As movie theaters closed nationwide in 2020, cinematic blockbusters meant to be consumed via a big screen and massive speakers were pushed to later release dates. In their stead, the quiet, poignant, and less in-your-face films got a chance to truly shine—and Never Rarely Sometimes Always was undoubtedly a standout. In the film, the 18-year-old actress Talia Ryder plays Skylar, the cousin of a young woman, Autumn, who travels into New York City to get an abortion. While filming at just 16, Ryder approached her role with such care and tenderness, you'd think she was a seasoned Hollywood vet. Turns out she's simply a natural. For W's annual Best Performances issue, Ryder talks about her background in dance and her first audition ever.
Did you do a chemistry test with Sidney Flanigan for Never Rarely Sometimes Always to see if you guys were compatible?
Yeah. I met Sidney on our screen test, and we both found out that we are from the same hometown: Buffalo, New York. Eliza Hittman took us on a bit of an unusual screen test. She took us on the subway and on the sidewalks in Brooklyn and made us lug around this big suitcase. And while Eliza wasn't filming and we weren't doing scenes, Sidney and I just kind of got to talking, and she was really chill.
One of the things I love about your performance is the way you use your scrunchie. You're always putting your hair up or taking it down. Was that in the script, or was that something you just started doing?
No, it was all scripted, actually, and Eliza taught me how to do that little trick that I do where I put it back and forth on my fingers. But I really like how Eliza uses the scrunchie and that little game as a reminder that we're still kids, even though we're in this really adult situation. When I watched the film for the first time, that part made me kind of sad.
But my character, Skylar, is still a really smart and savvy girl. I remember thinking that the first time I read the script. I was also nervous. I didn't know what way it was going to go, but she really held her ground and ultimately sacrificed herself in this kind of heartbreaking but beautiful moment where she's able to get them both home. That was what stuck with me from reading the script, was that female solidarity you see throughout it and how, unfortunately, it's a really tough system.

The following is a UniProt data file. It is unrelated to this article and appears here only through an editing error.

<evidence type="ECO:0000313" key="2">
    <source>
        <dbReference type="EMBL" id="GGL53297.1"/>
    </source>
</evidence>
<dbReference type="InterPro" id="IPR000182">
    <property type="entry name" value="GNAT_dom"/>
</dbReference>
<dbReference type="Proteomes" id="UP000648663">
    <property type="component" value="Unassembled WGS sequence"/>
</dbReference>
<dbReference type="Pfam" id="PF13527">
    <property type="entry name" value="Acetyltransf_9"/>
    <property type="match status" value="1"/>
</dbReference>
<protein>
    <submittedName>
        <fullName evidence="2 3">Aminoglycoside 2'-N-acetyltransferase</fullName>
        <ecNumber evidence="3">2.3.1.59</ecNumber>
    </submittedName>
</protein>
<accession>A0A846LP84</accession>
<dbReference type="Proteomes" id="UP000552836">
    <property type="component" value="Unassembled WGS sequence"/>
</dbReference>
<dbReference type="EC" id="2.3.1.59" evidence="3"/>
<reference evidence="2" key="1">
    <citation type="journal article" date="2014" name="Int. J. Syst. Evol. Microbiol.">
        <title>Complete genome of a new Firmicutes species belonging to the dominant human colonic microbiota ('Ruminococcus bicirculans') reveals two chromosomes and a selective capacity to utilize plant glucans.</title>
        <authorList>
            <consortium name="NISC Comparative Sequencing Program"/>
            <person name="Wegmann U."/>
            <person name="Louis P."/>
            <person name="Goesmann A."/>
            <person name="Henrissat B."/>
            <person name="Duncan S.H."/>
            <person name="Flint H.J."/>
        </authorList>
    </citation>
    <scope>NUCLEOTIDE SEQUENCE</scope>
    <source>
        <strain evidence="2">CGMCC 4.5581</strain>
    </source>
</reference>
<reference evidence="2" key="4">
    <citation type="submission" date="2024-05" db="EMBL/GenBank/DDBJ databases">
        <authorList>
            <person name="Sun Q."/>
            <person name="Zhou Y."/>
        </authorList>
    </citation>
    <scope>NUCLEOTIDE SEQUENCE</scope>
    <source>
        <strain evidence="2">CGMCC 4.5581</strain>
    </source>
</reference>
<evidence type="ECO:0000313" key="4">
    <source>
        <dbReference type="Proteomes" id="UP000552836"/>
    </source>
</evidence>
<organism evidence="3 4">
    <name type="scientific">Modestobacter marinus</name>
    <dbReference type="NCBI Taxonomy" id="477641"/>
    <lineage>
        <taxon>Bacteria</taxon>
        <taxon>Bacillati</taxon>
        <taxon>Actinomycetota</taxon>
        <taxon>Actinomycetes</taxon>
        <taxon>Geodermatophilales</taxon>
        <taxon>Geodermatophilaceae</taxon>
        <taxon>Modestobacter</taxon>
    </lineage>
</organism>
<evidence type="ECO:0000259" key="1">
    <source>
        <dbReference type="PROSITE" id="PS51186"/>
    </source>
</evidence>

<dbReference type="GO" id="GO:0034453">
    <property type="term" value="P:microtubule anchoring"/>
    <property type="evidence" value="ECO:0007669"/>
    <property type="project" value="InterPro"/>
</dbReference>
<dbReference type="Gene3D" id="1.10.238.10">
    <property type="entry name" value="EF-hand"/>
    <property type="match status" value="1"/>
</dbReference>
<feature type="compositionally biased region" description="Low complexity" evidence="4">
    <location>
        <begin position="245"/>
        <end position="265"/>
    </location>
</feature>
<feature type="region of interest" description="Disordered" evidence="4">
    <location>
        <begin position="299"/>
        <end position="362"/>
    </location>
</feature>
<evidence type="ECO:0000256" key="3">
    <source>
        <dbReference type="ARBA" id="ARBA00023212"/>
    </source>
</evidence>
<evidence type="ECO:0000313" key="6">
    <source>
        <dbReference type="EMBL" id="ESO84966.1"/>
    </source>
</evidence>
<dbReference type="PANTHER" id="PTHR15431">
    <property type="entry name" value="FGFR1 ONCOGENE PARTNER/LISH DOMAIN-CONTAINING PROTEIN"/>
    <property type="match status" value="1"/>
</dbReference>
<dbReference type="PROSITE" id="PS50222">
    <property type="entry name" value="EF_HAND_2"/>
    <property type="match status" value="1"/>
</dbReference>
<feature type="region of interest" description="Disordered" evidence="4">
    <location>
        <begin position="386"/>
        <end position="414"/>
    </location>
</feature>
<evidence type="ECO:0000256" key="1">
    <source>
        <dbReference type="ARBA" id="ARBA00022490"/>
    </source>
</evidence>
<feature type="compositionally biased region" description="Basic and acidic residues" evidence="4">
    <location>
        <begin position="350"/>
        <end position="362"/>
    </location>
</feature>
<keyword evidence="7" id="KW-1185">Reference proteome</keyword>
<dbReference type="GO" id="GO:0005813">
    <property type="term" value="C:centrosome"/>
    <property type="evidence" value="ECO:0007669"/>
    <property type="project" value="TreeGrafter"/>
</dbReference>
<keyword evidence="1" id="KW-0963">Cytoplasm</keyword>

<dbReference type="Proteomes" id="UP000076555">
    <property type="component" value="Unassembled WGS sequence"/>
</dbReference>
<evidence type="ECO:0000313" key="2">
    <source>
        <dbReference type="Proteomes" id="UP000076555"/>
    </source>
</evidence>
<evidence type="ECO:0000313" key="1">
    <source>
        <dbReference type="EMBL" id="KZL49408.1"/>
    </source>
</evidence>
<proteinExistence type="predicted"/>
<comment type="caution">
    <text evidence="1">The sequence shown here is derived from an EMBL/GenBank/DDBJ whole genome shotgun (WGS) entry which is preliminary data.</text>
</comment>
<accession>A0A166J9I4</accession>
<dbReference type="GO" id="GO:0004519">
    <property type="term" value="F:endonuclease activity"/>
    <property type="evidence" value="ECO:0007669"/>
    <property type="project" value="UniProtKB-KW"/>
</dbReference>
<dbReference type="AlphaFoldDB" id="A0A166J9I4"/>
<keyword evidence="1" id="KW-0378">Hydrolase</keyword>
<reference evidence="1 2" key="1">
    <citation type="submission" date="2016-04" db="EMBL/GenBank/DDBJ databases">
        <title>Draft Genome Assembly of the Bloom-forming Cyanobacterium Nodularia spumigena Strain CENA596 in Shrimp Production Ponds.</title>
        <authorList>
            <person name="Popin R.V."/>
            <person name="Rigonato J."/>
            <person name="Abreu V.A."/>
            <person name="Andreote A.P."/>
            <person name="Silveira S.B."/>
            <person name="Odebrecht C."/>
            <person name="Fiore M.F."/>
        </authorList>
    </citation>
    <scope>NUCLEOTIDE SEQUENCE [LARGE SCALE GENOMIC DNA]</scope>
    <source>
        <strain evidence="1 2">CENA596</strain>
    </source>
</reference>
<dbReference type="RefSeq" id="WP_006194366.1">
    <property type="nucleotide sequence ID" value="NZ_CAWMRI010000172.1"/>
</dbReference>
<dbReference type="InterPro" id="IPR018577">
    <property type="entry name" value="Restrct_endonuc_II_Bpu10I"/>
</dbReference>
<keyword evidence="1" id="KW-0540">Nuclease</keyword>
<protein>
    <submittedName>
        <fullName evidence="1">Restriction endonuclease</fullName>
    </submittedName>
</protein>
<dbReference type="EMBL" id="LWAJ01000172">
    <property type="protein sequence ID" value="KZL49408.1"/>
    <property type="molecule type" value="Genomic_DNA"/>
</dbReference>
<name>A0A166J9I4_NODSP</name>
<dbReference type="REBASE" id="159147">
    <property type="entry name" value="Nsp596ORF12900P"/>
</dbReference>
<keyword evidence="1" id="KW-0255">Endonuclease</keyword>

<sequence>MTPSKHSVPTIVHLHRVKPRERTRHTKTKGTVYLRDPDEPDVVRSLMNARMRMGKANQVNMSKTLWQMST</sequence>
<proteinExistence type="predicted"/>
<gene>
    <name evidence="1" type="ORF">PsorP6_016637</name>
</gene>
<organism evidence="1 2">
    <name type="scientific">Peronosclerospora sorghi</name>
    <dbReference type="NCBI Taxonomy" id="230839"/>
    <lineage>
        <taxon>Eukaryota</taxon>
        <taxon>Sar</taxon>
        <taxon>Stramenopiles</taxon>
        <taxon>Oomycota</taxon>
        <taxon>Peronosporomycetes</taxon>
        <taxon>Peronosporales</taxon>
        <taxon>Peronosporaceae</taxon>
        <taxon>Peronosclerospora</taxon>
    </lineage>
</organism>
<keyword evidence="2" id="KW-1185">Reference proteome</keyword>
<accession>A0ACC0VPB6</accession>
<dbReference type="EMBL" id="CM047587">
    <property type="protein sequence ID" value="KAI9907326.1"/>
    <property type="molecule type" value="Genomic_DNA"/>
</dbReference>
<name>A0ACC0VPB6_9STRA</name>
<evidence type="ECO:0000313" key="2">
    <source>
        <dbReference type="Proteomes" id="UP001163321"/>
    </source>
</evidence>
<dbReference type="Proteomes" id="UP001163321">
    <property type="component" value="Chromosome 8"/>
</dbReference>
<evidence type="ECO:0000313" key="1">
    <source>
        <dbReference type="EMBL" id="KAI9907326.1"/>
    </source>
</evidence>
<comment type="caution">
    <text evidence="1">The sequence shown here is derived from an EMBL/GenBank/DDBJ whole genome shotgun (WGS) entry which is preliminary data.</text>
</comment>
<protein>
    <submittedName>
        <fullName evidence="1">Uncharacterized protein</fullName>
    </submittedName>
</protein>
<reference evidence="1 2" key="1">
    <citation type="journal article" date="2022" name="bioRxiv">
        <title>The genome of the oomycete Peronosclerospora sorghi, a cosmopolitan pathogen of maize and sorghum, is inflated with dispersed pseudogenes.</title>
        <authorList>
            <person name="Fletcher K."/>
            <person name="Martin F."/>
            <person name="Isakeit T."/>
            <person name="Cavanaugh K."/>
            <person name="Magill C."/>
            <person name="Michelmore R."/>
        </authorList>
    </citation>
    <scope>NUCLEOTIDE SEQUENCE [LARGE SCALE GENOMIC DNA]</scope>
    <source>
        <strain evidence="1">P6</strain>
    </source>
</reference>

How old were you when you started dancing?
I was 3 years old.
Did you think you wanted to be a dancer at that time? Was that your main goal?
When I was younger, I wanted to be a dancer and a marine biologist, and it wasn't until I saw Matilda on Broadway that I considered performing.
And you auditioned for Matilda after seeing it, right?
Yeah. After seeing it, my sister and I had a wink moment, and we went up and asked our mom if she would let us audition.
And you got in? That was your first professional audition?
It was, and my sister and I both ended up being in the show on Broadway.
And when you were in Matilda, did you feel like you'd gone home? Did it immediately feel like the place to be?
It really did, because it was such a dance-heavy role. It was like a nice transition into that other world, and having my sister backstage with me really made it feel like home.
Do you have a favorite dance movie?
High School Musical. I remember being in kindergarten, learning all the dances and loving everyone in the movie.
Did you have dance parties for your birthday?
Oh, yeah. Absolutely. My sister and I were the CEOs of making our family watch us dance on Thanksgiving. We had a show called the Candy Cane Show every year. It was a dance extravaganza. I'm sure we made people sit down for hours. We did ballet—it was the same medley, same choreography, but we would elevate the production value as we went along.
You get to dance a lot in West Side Story, right? And that's more jazz-influenced?
Justin Peck choreographed West Side Story, and you can feel the ballet influences, but it has a certain rhythm to it. I don't know exactly what to call it other than Justin Peck.
What was the first CD that you bought with your own money?
I remember buying a Norah Jones album because my mom was like, "I love Norah Jones." And I think I bought one of the NOW CDs.
Who was your cinematic crush growing up?
Probably Cameron Diaz in The Mask, and also Jim Carrey in The Mask.
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